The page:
The Denver Post reports that city officials have placed a bid to host the 2008 Democratic convention. Mayor Wellington Webb withdrew our 2004 bid due to security concerns. We are one of six cities in the running. Our competition is: Detroit, Las Vegas, New York, The labor unions oppose Denver's bid. They want Mayor Hickenlooper and other officials to encourage employees at the new Hyatt Regency at the Convention Center to join unions. They also are lobbying for increased pay for street and facility cleaners.
"There are cities that have elevated the wages and benefits of workers in the service industry, and we believe those cities deserve a national Democratic convention and that Denver is not yet one of those cities," said Leslie Moody, president of the Denver Area Labor Federation, AFL-CIO.Bid Committee co-chair Steve Farber (where does he get the time?) is not afraid of the labor unions:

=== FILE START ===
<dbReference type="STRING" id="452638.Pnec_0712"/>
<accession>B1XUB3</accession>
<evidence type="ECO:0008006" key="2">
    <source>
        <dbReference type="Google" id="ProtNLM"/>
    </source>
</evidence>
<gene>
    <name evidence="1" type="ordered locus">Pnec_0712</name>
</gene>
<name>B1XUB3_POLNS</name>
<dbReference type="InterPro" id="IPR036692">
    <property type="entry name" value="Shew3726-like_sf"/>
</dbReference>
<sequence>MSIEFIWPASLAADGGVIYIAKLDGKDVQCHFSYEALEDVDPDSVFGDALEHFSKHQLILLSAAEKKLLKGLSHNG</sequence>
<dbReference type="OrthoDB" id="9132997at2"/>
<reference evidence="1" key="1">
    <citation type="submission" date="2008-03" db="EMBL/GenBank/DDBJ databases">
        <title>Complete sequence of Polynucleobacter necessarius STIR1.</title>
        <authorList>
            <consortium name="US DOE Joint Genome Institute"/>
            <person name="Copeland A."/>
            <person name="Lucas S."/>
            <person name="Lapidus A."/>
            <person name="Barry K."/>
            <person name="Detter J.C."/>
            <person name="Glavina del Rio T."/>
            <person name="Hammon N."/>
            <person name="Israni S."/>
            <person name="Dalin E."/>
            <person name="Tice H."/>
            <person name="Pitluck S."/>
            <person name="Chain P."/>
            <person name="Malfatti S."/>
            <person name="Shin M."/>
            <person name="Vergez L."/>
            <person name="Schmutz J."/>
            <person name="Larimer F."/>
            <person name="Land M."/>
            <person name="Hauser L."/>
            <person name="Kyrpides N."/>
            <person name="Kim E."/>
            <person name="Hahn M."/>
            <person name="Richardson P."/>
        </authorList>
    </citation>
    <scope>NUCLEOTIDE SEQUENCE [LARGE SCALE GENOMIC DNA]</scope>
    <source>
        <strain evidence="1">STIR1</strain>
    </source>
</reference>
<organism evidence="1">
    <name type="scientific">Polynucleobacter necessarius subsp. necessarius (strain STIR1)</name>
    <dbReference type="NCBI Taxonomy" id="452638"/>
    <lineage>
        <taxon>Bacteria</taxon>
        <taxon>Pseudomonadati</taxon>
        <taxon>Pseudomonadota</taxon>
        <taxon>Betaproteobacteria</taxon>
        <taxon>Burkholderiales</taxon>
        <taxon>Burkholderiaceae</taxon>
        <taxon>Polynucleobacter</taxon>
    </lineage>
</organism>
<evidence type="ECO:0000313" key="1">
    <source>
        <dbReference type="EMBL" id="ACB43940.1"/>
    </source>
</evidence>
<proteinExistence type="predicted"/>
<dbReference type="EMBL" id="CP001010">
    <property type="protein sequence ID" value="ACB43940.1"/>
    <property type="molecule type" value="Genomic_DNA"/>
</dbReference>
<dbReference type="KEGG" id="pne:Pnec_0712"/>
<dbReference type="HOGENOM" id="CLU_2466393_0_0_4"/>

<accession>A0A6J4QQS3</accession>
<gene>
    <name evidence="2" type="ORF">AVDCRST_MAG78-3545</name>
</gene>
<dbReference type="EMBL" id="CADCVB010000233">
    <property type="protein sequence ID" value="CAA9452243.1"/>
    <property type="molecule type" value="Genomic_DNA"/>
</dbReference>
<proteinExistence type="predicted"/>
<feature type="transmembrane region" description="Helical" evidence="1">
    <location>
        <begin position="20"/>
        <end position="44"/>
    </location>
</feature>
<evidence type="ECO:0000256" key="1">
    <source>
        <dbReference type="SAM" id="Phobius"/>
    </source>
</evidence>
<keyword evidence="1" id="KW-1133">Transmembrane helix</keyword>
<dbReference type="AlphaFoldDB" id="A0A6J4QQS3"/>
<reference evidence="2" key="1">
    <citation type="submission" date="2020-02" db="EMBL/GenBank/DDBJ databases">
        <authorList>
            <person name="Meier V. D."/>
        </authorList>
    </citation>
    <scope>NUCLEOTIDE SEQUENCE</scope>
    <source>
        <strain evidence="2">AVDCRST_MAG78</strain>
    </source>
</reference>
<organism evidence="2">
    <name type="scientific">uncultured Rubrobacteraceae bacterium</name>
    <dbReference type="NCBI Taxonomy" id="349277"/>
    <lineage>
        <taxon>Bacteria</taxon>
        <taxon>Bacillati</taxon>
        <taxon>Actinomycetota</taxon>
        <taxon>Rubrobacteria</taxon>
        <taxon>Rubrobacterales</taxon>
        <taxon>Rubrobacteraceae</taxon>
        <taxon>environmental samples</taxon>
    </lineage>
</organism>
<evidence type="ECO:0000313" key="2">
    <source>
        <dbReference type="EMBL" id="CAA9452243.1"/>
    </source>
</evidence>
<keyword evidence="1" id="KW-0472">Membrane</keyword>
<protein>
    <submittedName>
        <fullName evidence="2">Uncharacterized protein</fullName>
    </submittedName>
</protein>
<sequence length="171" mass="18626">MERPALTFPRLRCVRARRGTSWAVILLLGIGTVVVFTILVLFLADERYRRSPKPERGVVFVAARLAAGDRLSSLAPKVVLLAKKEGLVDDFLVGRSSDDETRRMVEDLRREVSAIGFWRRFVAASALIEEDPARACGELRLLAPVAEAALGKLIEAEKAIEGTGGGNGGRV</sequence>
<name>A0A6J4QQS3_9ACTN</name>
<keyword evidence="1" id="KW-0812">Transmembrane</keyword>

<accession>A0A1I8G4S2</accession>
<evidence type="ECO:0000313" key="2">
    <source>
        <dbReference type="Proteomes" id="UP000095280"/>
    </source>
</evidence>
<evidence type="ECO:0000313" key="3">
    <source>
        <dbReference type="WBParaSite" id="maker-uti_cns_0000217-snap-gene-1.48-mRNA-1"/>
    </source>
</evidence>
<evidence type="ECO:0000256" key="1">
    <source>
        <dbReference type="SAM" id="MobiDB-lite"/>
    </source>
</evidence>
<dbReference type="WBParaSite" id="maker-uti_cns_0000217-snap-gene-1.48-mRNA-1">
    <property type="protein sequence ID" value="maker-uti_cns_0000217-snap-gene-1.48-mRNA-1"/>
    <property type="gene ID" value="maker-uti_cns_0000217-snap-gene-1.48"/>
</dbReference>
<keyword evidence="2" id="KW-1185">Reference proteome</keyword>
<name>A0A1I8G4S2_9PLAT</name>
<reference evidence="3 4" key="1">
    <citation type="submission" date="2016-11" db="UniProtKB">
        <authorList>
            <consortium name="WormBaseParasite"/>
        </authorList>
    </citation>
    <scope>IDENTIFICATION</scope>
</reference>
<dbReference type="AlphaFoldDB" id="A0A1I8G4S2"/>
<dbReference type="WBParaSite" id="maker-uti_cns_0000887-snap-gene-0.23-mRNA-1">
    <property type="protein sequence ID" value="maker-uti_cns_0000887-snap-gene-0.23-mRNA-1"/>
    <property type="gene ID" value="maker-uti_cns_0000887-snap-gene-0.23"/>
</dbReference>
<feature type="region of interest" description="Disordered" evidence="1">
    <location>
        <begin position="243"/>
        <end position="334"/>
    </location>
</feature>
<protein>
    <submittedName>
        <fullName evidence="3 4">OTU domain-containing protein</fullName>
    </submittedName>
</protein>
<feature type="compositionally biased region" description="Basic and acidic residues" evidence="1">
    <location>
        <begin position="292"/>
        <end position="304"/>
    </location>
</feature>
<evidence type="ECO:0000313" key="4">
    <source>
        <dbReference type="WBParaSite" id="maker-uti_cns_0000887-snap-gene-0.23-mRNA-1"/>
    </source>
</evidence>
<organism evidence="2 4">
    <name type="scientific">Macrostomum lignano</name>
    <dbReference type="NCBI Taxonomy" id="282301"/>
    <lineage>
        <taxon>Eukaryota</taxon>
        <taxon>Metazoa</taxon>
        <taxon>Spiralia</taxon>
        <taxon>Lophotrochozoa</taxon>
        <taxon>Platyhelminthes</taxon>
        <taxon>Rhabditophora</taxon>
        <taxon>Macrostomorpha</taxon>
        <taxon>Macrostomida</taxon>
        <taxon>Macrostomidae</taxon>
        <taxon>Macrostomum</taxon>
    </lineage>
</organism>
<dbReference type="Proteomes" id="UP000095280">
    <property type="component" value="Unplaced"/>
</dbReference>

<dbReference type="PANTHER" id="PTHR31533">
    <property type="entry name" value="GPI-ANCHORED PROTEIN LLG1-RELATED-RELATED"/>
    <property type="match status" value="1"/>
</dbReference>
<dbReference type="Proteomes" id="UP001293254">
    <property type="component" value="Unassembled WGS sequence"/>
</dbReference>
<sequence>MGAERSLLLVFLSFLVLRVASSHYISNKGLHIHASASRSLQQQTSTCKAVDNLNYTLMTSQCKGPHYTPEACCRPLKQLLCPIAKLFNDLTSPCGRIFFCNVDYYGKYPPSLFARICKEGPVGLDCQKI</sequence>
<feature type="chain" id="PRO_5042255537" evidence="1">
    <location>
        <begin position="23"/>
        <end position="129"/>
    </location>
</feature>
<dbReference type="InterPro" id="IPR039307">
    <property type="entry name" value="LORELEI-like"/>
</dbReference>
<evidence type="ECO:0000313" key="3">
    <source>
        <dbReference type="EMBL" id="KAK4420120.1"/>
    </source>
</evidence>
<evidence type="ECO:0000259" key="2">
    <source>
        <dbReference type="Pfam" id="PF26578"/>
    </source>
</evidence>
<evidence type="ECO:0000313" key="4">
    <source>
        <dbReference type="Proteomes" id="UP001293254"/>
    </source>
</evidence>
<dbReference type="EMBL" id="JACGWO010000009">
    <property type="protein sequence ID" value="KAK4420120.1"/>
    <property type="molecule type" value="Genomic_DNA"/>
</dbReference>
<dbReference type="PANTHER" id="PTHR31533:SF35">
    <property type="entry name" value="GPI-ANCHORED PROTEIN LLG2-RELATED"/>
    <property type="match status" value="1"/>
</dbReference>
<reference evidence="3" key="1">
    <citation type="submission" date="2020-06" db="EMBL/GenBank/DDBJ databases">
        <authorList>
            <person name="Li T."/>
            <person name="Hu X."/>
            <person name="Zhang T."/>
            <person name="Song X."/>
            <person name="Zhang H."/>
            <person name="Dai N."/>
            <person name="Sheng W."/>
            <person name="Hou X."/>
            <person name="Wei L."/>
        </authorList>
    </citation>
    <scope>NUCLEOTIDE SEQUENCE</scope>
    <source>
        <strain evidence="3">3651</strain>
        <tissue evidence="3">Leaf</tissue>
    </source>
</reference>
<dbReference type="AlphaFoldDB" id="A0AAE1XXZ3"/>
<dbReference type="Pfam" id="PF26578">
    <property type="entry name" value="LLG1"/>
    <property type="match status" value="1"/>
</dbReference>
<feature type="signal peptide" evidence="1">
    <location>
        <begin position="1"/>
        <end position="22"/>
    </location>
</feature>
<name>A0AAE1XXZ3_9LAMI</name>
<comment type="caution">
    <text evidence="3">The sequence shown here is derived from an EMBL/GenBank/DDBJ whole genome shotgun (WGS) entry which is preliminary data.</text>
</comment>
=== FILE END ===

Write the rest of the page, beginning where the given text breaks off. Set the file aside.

Steve Farber, a lawyer who is co-chairman of the committee that submitted the formal bid Thursday, said he doubts labor's opposition will harm Denver's chances. "I think our chances our fantastic," Farber said. "We're out front and in the lead, and it's ours to lose. I've been told that by some folks at the DNC."I attended the 2004 national conventions in New York and Boston. Downtown Boston was overwhelmed by the numbers and talk radio had created so much fear of traffic standstills, that most businesses closed that week. It was a madhouse -- and a ton of fun. New York, on the other hand, seemed no different to me than at any other time. Sure, there was a greater police presence but the amount of time it took to get from point A to point B seemed no different than at non-convention time. New Yorkers just took it in stride. I would love to see the convention come to Denver. Between the delegates and the press, it will be a lively week. It will also showcase our city and allow local reporters and regular citizens to share the national spotlight.